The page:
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RoHS Directive Amendments – The Complete Overview


You may be aware that the EU Commission revised the Restriction of the use of Hazardous Substances (RoHS) Directive in spring of 2022.

The Directive refers to the use of mercury in lamps. The substance has been banned for use in electrical equipment apart from exemptions for a few specific types of lamps. Compact fluorescent lamps, T5 and T8 fluorescent lamps and halogen pins are among those products affected. The current changes in legislation will be in place as a legal requirement by 2023. A staged introduction is expected between February and September across various products.

Why are the RoHS changes needed?

The changes are taking place to eliminate all non-sustainable light sources eventually. The intended outcome is that the long-term adoption of energy-efficient solutions will go a long way to reducing energy costs in the home and workplace. New alternatives will also be manufactured, operated and disposed of with improved environmental credentials, thus benefiting the planet.

The consequences for electricians and industry professionals

Aside from fluorescent T5 and T8, compact fluorescent lamps and G4, GY6.35, G9 halogen pins being prohibited from entering the marketplace next year, electricians may be called upon to replace existing stocks with new lighting and to retrofit general lighting to modern, energy-efficient alternatives.

According to recent reports, around 40% of industrial companies use T8 fluorescent lamps and it could be a change organisations will be looking for as awareness of the changes increases.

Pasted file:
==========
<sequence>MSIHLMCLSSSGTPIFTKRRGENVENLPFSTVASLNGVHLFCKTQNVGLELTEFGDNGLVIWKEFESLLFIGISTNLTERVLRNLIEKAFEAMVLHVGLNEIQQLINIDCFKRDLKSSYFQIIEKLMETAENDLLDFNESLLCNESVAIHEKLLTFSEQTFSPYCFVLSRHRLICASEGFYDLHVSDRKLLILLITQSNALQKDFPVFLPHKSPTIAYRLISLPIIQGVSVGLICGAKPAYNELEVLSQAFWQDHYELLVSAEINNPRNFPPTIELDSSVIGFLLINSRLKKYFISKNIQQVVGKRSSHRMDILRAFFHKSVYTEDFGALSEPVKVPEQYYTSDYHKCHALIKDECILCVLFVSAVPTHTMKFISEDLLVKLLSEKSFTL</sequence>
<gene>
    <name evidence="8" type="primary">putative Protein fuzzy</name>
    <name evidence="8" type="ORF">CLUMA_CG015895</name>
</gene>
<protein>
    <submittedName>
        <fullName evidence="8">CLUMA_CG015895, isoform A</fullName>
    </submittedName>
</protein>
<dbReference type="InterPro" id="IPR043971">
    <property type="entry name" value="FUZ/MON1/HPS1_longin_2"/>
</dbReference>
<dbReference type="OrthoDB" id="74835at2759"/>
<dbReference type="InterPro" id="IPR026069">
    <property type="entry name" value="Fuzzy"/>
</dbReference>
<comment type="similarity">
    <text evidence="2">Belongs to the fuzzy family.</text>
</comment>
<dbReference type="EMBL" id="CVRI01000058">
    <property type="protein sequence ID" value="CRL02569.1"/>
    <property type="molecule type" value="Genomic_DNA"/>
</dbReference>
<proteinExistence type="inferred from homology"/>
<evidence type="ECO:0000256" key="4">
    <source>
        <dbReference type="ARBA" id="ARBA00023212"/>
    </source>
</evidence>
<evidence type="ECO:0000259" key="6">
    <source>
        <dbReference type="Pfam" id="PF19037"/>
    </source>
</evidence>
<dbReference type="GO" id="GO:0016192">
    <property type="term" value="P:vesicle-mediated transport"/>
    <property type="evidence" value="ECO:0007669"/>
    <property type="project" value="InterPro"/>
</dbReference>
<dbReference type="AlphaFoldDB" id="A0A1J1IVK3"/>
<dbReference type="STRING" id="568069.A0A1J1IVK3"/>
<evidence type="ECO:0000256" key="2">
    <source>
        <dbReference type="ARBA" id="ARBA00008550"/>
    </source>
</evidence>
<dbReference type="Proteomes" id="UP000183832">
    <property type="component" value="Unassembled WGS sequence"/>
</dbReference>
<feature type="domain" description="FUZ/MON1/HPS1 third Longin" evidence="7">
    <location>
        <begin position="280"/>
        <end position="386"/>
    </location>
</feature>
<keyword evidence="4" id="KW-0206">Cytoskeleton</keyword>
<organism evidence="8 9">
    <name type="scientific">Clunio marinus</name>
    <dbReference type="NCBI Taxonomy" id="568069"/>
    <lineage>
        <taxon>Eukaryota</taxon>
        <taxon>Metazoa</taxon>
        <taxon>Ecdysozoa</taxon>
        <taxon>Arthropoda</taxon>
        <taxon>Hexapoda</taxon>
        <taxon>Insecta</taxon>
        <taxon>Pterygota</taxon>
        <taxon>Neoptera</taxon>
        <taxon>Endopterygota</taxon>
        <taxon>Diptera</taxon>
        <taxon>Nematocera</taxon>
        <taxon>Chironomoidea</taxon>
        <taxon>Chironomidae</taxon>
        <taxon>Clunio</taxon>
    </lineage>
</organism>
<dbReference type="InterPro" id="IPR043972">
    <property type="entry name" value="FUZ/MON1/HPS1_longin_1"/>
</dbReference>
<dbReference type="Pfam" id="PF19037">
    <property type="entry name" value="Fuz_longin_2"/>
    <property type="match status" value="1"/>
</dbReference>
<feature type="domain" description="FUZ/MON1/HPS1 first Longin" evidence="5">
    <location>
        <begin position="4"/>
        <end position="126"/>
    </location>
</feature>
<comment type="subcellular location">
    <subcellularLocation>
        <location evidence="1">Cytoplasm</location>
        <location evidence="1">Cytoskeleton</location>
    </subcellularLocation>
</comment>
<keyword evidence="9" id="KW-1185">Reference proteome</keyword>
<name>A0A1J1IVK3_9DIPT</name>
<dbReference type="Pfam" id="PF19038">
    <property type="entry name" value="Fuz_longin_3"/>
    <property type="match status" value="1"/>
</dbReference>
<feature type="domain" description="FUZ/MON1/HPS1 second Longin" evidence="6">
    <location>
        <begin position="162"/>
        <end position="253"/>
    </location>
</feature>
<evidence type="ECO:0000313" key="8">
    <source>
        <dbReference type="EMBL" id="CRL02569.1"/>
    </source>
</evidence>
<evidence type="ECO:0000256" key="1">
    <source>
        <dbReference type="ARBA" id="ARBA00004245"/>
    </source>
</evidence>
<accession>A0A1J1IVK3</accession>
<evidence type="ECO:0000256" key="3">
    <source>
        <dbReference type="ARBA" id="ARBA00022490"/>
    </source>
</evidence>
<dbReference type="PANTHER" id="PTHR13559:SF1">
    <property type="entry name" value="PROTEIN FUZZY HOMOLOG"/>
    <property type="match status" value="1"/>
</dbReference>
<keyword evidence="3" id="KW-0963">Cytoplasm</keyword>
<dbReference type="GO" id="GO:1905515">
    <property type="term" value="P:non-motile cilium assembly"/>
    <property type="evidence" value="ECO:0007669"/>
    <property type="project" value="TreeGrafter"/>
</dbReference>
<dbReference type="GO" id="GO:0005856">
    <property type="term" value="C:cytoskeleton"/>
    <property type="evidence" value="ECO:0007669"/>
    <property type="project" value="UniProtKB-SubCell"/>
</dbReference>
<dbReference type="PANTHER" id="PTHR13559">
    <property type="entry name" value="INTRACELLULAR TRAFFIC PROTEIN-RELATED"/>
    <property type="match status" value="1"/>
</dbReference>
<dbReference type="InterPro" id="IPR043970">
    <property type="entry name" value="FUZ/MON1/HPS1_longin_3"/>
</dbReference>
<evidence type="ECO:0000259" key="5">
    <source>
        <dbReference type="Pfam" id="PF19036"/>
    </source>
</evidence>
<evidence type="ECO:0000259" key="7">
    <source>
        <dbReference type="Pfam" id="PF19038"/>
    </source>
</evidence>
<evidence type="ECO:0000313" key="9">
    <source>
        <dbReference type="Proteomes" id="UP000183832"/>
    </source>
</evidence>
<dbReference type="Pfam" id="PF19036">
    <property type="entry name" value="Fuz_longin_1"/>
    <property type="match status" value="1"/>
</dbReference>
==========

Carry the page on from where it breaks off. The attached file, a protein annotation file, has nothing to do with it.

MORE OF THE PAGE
Old lamps must be disposed of responsibly at a municipal waste disposal company.

Because demand will be high, product prices are expected to rise but will level out once short-term requirements have been fulfilled.

Plan early to avoid inflated product costs and last-minute changes.

The RoHS Directive summary

The current changes in legislation will be in place as a legal requirement by 2023. The dates below refer to when each product is being withdrawn from the market. However, we can still sell stocks to customers if they are available.

  • 25 February 2023 –all fluorescent lamps in ring form (T5 and T9)
  • 25 February 2023 –all compact fluorescent lamps with a base plug-in (CFLni)
  • 25 August 2023 –all fluorescent lamps (T5 and T8)
  • 1 September 2023 –all halogen pins (G4, GY6.35 and G9)

HPD lamps and special purpose lamps, including UV-C disinfection with lamps, are expected to follow suit but the changes will be rolled out over three to five years.

What will replace fluorescent lighting?

The likely alternative will be LED lighting because of the energy-saving advantages (up to 80% compared to incandescent lamps). LED lighting does not contain hazardous chemicals and they emit brighter luminescence.

While LED lighting costs more than many standard lamps, its lifecycle is significantly greater with good warranties.

Benefits of LED lighting include:

  • Energy efficiency
  • Compact sizing
  • Fast switching
  • Durable
  • Heat efficient
  • High luminance

Please contact the team if you want more information about the RoHS Directive changes or help in sourcing alternative products.

Take advantage of specialist product sourcing, flexible delivery, regular breakfast mornings and manufacturer events, large shelf stocks and high-tech demo units.

Call 01543 273840 or email the team.

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